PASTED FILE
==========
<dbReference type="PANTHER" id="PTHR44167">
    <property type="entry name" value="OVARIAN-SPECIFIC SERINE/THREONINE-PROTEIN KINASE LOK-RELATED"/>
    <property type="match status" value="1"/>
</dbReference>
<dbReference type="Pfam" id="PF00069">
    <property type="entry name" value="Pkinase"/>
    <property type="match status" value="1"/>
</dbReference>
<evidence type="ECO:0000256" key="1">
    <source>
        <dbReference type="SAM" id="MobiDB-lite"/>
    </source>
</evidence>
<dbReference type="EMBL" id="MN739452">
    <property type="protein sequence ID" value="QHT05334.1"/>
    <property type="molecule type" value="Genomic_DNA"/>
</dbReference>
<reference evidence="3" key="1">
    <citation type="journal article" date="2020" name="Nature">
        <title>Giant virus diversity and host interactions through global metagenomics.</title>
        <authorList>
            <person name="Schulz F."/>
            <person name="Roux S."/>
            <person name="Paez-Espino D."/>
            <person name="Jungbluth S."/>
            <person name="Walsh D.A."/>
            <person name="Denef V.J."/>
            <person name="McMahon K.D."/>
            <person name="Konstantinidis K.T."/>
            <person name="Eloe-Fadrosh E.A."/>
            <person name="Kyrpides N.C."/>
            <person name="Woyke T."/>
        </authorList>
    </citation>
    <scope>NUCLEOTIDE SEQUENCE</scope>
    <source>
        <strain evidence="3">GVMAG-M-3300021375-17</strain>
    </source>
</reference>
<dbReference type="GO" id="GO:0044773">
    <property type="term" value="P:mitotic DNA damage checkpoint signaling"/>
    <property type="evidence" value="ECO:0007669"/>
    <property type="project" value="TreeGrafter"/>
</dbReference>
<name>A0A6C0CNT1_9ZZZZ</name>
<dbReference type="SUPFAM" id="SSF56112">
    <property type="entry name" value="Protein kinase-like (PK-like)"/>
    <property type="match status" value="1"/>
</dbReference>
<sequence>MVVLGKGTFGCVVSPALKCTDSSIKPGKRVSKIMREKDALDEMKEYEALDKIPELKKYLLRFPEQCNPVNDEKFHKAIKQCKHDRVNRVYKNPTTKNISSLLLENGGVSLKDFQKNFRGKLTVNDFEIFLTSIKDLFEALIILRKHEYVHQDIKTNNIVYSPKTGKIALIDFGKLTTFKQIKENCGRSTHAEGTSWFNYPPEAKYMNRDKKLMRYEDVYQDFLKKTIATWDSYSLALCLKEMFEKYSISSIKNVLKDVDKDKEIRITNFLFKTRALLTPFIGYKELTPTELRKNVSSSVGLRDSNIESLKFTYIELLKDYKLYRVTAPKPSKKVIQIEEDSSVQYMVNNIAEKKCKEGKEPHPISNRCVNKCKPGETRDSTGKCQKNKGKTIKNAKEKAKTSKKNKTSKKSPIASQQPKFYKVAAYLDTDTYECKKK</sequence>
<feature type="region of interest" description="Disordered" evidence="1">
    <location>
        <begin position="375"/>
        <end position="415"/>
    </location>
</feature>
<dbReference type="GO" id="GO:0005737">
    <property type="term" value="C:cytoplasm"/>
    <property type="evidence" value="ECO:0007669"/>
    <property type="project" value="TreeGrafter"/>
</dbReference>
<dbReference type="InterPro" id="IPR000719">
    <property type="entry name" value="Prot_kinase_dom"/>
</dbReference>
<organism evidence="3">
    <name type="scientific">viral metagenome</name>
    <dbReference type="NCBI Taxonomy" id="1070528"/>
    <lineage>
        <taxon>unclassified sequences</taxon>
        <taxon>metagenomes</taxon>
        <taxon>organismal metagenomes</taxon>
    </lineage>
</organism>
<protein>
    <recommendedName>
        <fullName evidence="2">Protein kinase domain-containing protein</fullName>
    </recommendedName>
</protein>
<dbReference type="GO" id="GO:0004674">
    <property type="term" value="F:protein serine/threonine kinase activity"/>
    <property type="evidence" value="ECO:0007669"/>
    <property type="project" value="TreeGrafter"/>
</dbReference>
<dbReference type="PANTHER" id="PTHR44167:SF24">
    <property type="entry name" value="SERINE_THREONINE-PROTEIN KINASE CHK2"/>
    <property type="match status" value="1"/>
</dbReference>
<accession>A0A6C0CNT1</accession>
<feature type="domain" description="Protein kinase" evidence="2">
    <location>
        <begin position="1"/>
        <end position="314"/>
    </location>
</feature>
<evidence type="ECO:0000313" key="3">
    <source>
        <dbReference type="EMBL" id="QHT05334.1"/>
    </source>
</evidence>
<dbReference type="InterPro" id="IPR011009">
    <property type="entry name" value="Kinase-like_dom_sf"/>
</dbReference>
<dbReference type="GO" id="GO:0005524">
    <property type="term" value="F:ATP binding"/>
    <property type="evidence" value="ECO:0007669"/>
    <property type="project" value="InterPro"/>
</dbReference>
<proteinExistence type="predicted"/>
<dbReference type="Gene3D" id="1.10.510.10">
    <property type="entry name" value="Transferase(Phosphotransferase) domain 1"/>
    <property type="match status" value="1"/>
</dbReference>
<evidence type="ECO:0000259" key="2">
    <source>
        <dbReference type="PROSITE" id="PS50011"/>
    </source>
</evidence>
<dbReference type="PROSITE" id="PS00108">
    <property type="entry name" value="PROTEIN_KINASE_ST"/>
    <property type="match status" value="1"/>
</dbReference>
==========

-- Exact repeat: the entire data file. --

<dbReference type="PANTHER" id="PTHR44167">
    <property type="entry name" value="OVARIAN-SPECIFIC SERINE/THREONINE-PROTEIN KINASE LOK-RELATED"/>
    <property type="match status" value="1"/>
</dbReference>
<dbReference type="Pfam" id="PF00069">
    <property type="entry name" value="Pkinase"/>
    <property type="match status" value="1"/>
</dbReference>
<evidence type="ECO:0000256" key="1">
    <source>
        <dbReference type="SAM" id="MobiDB-lite"/>
    </source>
</evidence>
<dbReference type="EMBL" id="MN739452">
    <property type="protein sequence ID" value="QHT05334.1"/>
    <property type="molecule type" value="Genomic_DNA"/>
</dbReference>
<reference evidence="3" key="1">
    <citation type="journal article" date="2020" name="Nature">
        <title>Giant virus diversity and host interactions through global metagenomics.</title>
        <authorList>
            <person name="Schulz F."/>
            <person name="Roux S."/>
            <person name="Paez-Espino D."/>
            <person name="Jungbluth S."/>
            <person name="Walsh D.A."/>
            <person name="Denef V.J."/>
            <person name="McMahon K.D."/>
            <person name="Konstantinidis K.T."/>
            <person name="Eloe-Fadrosh E.A."/>
            <person name="Kyrpides N.C."/>
            <person name="Woyke T."/>
        </authorList>
    </citation>
    <scope>NUCLEOTIDE SEQUENCE</scope>
    <source>
        <strain evidence="3">GVMAG-M-3300021375-17</strain>
    </source>
</reference>
<dbReference type="GO" id="GO:0044773">
    <property type="term" value="P:mitotic DNA damage checkpoint signaling"/>
    <property type="evidence" value="ECO:0007669"/>
    <property type="project" value="TreeGrafter"/>
</dbReference>
<name>A0A6C0CNT1_9ZZZZ</name>
<dbReference type="SUPFAM" id="SSF56112">
    <property type="entry name" value="Protein kinase-like (PK-like)"/>
    <property type="match status" value="1"/>
</dbReference>
<sequence>MVVLGKGTFGCVVSPALKCTDSSIKPGKRVSKIMREKDALDEMKEYEALDKIPELKKYLLRFPEQCNPVNDEKFHKAIKQCKHDRVNRVYKNPTTKNISSLLLENGGVSLKDFQKNFRGKLTVNDFEIFLTSIKDLFEALIILRKHEYVHQDIKTNNIVYSPKTGKIALIDFGKLTTFKQIKENCGRSTHAEGTSWFNYPPEAKYMNRDKKLMRYEDVYQDFLKKTIATWDSYSLALCLKEMFEKYSISSIKNVLKDVDKDKEIRITNFLFKTRALLTPFIGYKELTPTELRKNVSSSVGLRDSNIESLKFTYIELLKDYKLYRVTAPKPSKKVIQIEEDSSVQYMVNNIAEKKCKEGKEPHPISNRCVNKCKPGETRDSTGKCQKNKGKTIKNAKEKAKTSKKNKTSKKSPIASQQPKFYKVAAYLDTDTYECKKK</sequence>
<feature type="region of interest" description="Disordered" evidence="1">
    <location>
        <begin position="375"/>
        <end position="415"/>
    </location>
</feature>
<dbReference type="GO" id="GO:0005737">
    <property type="term" value="C:cytoplasm"/>
    <property type="evidence" value="ECO:0007669"/>
    <property type="project" value="TreeGrafter"/>
</dbReference>
<dbReference type="InterPro" id="IPR000719">
    <property type="entry name" value="Prot_kinase_dom"/>
</dbReference>
<organism evidence="3">
    <name type="scientific">viral metagenome</name>
    <dbReference type="NCBI Taxonomy" id="1070528"/>
    <lineage>
        <taxon>unclassified sequences</taxon>
        <taxon>metagenomes</taxon>
        <taxon>organismal metagenomes</taxon>
    </lineage>
</organism>
<protein>
    <recommendedName>
        <fullName evidence="2">Protein kinase domain-containing protein</fullName>
    </recommendedName>
</protein>
<dbReference type="GO" id="GO:0004674">
    <property type="term" value="F:protein serine/threonine kinase activity"/>
    <property type="evidence" value="ECO:0007669"/>
    <property type="project" value="TreeGrafter"/>
</dbReference>
<dbReference type="PANTHER" id="PTHR44167:SF24">
    <property type="entry name" value="SERINE_THREONINE-PROTEIN KINASE CHK2"/>
    <property type="match status" value="1"/>
</dbReference>
<accession>A0A6C0CNT1</accession>
<feature type="domain" description="Protein kinase" evidence="2">
    <location>
        <begin position="1"/>
        <end position="314"/>
    </location>
</feature>
<evidence type="ECO:0000313" key="3">
    <source>
        <dbReference type="EMBL" id="QHT05334.1"/>
    </source>
</evidence>
<dbReference type="InterPro" id="IPR011009">
    <property type="entry name" value="Kinase-like_dom_sf"/>
</dbReference>
<dbReference type="GO" id="GO:0005524">
    <property type="term" value="F:ATP binding"/>
    <property type="evidence" value="ECO:0007669"/>
    <property type="project" value="InterPro"/>
</dbReference>
<proteinExistence type="predicted"/>
<dbReference type="Gene3D" id="1.10.510.10">
    <property type="entry name" value="Transferase(Phosphotransferase) domain 1"/>
    <property type="match status" value="1"/>
</dbReference>
<evidence type="ECO:0000259" key="2">
    <source>
        <dbReference type="PROSITE" id="PS50011"/>
    </source>
</evidence>
<dbReference type="PROSITE" id="PS00108">
    <property type="entry name" value="PROTEIN_KINASE_ST"/>
    <property type="match status" value="1"/>
</dbReference>